Mamet has also written many critically acclaimed screenplays, including The Postman Always Rings Twice (1981), The Untouchables (1987), House of Games (1987), Glengarry Glen Ross (1992), Hoffa (1992), Wag the Dog (1997), The Spanish Prisoner (1997), The Winslow Boy (1999), State and Main (2000), Hannibal (2001), and Edmond (2005). His screenplay for Barry Levinson’s political satire Wag the Dog earned him both an Oscar and Golden Globe nominations for Best Screenplay. Given the opportunity, Mamet often chooses to direct his own screenplays, and while some have criticized him for this, he doesn't see it as a handicap. “There are two stages,” Mamet says, “First I write the best script I can and then I put on my directors hat and say, ‘What am I going to do with this piece of crap?’” He does, however, acknowledge that there are additional challenges involved in writing movies as opposed to writing plays. "I like mass entertainment," says Mamet. "I've written mass entertainment. But it's the opposite of art because the job of mass entertainment is to cajole, seduce and flatter consumers to let them know that what they thought was right is right, and that their tastes and their immediate gratification are of the utmost concern of the purveyor. The job of the artist, on the other hand, is to say, wait a second, to the contrary, everything that we have thought is wrong. Let's reexamine it." (Salon Magazine)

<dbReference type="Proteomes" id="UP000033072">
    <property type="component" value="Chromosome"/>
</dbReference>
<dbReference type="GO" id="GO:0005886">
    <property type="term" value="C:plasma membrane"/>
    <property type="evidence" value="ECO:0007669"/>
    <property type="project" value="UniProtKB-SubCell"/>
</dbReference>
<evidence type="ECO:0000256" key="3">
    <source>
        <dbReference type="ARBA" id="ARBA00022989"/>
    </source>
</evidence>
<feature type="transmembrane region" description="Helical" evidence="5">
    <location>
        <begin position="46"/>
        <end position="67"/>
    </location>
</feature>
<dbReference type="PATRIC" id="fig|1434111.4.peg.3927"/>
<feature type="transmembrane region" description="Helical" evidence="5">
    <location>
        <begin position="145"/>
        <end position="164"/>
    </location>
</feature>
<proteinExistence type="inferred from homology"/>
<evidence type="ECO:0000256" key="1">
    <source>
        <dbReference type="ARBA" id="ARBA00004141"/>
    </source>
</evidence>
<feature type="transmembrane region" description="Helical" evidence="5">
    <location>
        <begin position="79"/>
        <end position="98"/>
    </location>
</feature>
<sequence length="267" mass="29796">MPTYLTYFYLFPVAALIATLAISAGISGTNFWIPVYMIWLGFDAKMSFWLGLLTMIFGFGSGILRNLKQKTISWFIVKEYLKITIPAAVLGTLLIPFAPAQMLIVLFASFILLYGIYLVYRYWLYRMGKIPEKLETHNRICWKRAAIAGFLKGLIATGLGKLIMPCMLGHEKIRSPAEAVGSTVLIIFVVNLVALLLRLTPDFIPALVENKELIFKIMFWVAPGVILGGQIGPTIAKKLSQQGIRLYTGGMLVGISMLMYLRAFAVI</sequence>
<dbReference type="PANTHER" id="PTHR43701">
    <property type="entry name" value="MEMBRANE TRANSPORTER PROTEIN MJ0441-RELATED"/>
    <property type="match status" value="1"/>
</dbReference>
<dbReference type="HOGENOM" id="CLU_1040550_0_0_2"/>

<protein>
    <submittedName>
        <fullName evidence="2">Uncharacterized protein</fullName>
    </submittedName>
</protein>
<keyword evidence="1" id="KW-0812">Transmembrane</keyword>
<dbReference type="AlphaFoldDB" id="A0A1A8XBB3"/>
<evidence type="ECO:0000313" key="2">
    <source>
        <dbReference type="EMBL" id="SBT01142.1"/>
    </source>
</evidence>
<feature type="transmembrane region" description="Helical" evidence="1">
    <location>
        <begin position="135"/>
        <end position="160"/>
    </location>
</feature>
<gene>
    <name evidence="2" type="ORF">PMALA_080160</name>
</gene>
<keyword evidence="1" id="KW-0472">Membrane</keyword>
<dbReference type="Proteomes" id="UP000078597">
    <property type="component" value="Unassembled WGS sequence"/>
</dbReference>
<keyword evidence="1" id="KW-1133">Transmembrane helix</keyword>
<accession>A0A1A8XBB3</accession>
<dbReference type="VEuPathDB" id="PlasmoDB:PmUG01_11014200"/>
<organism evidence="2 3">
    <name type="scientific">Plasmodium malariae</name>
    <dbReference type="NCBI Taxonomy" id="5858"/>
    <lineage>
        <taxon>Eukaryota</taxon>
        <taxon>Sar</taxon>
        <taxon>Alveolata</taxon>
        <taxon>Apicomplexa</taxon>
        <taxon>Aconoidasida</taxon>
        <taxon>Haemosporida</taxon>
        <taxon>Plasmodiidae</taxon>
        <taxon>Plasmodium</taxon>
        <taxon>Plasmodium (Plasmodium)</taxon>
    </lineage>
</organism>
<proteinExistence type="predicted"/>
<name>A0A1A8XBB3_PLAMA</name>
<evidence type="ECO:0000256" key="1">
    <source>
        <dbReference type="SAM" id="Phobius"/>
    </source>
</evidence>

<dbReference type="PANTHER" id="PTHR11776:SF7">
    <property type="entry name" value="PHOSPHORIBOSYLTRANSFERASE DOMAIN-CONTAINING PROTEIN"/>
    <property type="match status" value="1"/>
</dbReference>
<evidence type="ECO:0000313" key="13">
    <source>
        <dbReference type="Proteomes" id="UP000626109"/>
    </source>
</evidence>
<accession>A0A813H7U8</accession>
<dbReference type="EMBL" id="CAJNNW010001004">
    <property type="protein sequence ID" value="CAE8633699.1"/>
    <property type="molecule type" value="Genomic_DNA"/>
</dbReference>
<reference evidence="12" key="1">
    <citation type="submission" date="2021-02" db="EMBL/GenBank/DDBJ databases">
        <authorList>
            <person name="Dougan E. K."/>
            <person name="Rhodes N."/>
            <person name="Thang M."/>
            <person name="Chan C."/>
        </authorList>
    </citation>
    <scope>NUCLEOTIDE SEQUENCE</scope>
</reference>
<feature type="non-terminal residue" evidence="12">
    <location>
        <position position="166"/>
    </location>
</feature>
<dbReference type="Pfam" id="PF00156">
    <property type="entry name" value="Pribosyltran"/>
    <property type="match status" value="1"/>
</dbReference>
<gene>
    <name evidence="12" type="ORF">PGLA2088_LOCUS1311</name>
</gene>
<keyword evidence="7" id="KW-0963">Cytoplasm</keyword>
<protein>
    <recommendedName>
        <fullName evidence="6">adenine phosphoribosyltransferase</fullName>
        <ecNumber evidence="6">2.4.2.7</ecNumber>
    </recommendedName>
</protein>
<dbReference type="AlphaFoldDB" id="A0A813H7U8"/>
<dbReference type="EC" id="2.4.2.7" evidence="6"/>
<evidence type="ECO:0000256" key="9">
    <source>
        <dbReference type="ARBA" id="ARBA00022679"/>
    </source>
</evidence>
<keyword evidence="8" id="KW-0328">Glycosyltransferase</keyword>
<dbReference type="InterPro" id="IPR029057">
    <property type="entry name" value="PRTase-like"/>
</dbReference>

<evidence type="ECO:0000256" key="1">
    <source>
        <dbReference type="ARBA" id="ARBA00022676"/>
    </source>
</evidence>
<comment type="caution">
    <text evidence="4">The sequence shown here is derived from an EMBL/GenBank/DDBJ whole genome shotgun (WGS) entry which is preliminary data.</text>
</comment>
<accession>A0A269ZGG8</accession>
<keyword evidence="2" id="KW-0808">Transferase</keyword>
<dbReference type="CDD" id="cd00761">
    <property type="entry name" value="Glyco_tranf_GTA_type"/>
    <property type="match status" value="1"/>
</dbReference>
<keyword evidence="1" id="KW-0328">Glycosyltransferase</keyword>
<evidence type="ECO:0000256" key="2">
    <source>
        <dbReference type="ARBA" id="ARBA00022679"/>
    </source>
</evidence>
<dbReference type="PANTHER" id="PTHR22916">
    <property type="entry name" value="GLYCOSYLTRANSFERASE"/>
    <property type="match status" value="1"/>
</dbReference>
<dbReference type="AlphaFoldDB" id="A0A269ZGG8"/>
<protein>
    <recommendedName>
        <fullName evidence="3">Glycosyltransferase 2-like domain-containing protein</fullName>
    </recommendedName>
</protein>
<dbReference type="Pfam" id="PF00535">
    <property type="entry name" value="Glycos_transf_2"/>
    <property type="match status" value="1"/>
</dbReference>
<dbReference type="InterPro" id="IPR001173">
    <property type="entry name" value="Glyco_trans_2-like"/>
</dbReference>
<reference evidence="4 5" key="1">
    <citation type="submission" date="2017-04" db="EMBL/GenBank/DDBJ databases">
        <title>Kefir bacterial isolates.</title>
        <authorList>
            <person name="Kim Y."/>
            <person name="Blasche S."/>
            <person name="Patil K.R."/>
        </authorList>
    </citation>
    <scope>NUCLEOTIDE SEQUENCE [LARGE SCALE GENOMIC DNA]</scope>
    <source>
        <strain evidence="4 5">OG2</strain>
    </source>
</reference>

Mamet has taught at New York University, Goddard College, and the Yale Drama School. His awards include the Joseph Jefferson Award, 1974; Obie Award, 1976, 1983; New York Drama Critics Circle Award, 1977, 1984; Outer Circle Award, 1978; Society of West End Theatre Award, 1983; Pulitzer Prize, 1984; Dramatists Guild Hall-Warriner Award, 1984; American Academy Award, 1986; Tony Award, 1987.
Mamet was married to actress Lindsay Crouse from 1977 to 1990, and the couple had two children together: Willa and Zosia (pronounced Zasha). In 1991, Mamet married actress and singer-songwriter Rebecca Pidgeon, and they have two children as well: Clara and Noah. Both of Mamet's wives have appeared in films he has directed.
Mamet's other plays include:
- Lakeboat (1970)
- The Duck Variations (1972)
- Sexual Perversity in Chicago (1974)
- Squirrels (1974)
- American Buffalo (1975)
- Reunion (1976)
- The Water Engine (1976)
- A Life in the Theatre (1977)
- Revenge of the Space Pandas (1978)
- The Woods (1979)
- The Blue Hour (1979)
- Lakeboat (revised, 1980)
- Edmond (1982)
- The Frog Prince (1983)
- Glengarry Glen Ross (1984)
- The Shawl (1985)
- Speed-the-Plow (1988)
- Bobby Gould in Hell (1989)
- Oleanna (1992)
- The Cryptogram (1995)
- The Old Neighborhood (1997)
- Boston Marriage (1999)
- Faustus (2004)
- Romance (2005)
- The Voysey Inheritance (adapted, 2005)